I’ve always wanted to write humor. In fact, I’ve written several partial comic novels and a few completed short comedies. Comedy doesn’t come naturally to me in the least. As a matter of fact, it’s something I analyze a little too much, which probably means I’ll never be a stand-up comedian. But then, it’s unlikely I’d ever be a stand-up anything–except maybe a stand-up citizen (oops, that might be a Malaprop). Because of my natural tendency to analyze humor, I found this wired.com article both enlightening and funny: One Professor’s Attempt to Explain Every Joke Ever. According to the article, psychology and marketing professor Peter McGraw has developed a simple theory to explain what makes jokes funny–benign violation. It’s a simplistic way of looking at humor, yet it explains why audiences find pies in the face, slipping on banana peels, and some “acceptable” racist or sexist jokes amusing. Actual violation hasn’t yet occurred; nobody has actually harmed the guy who got a pie in the face; nobody has actually beaten the tar out of a dumb blond or a Polack. What has occurred is a nonviolent violation of the norm, or a departure of what we expect because of our moral and rational views of the world.
I like clean, simple explanations. I long for them because they reduce the complexity of the world into tag lines, very much like jokes do. Clean explanations and punchlines are beautiful ways of looking at the world, and I lack the natural ability to do either. Simple ideas explain so much. For example, I now understand why my comedy critique partner doesn’t laugh at most of what I write. My humor is almost always based off of irony. From my perspective, ironies abound in the world, and I layer them on one by one when I’m attempting to write comedy. I find them funny–why don’t others? Why did my critique partner sit deadpan reading one of my comic novels, until he arrived at a scene in which the male protagonist lures the neighbor’s cat to his house w/ catnip? I didn’t find that scene funny. I used it only to show the lengths this character would go to to get his way. Why did my critique partner nearly fall off his chair? Ah, yes–the simple explanation–benign violation. Being the neighborhood kitty drug-pusher is a moral violation of the benign sort. If my protagonist had lured a little boy to his house w/ a spliff, the violation would no longer have fallen into the benign category.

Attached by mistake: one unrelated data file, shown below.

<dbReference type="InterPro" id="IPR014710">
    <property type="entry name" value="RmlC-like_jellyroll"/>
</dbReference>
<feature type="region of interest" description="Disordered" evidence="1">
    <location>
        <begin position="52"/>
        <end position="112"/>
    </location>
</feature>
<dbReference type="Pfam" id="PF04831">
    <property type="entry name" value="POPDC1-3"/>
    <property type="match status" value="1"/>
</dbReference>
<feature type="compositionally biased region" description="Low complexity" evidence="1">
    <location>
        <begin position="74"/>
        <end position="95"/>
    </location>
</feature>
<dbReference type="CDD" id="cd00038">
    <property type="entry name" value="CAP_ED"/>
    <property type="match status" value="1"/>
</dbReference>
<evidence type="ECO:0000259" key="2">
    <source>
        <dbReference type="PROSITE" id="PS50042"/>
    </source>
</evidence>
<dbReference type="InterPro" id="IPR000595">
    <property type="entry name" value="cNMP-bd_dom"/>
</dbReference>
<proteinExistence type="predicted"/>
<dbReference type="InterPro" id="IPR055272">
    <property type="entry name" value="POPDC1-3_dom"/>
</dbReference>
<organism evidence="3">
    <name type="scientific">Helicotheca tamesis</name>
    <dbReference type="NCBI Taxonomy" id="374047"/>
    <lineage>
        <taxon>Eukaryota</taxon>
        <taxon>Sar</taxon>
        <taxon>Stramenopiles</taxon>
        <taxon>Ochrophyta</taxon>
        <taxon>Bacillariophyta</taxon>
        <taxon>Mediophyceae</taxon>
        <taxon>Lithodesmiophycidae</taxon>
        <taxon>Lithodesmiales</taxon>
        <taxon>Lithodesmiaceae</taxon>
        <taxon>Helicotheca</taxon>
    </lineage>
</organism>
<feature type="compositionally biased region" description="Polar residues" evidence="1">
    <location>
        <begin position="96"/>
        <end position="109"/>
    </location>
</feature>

However, the professor’s explanation doesn’t explain why a benign violation to one person might be a malicious violation to another. As a case in point, I don’t find blond jokes amusing. I find them denigrating, most likely because I’m a blond female who’s always lacked self-confidence. I grew up being called a dumb blond, and a part of me still believes it. You could tell me to lighten up, to laugh at life a little more. But it’s much harder to force laughter when the joke’s on me. In that sense, the theory changes into one of jokes and pranks and slapstick are funny because they’re not violating me. I’m not the one hurting. I’m not the one w/ pie in my face.
Going back to my comedy critique partner (yes, I do have one!), I understand now why he didn’t find my irony amusing. What I don’t understand is why some people laugh at my humor and others don’t. With beta readers, I’ve found it to be a fifty-fifty proposition. About half of my readers/friends/family will laugh, and the other half won’t get it. How does that fit into the benign violation theory? Does irony upset some people’s expected outcomes, while others expect the unexpected?
What do you think of the idea that comedy is funny because it violates social norms in benign ways? What do you find funny? Oh, wait, don’t tell me you laugh at blond jokes! Do you? Hit me with your best shot, then. I dare you.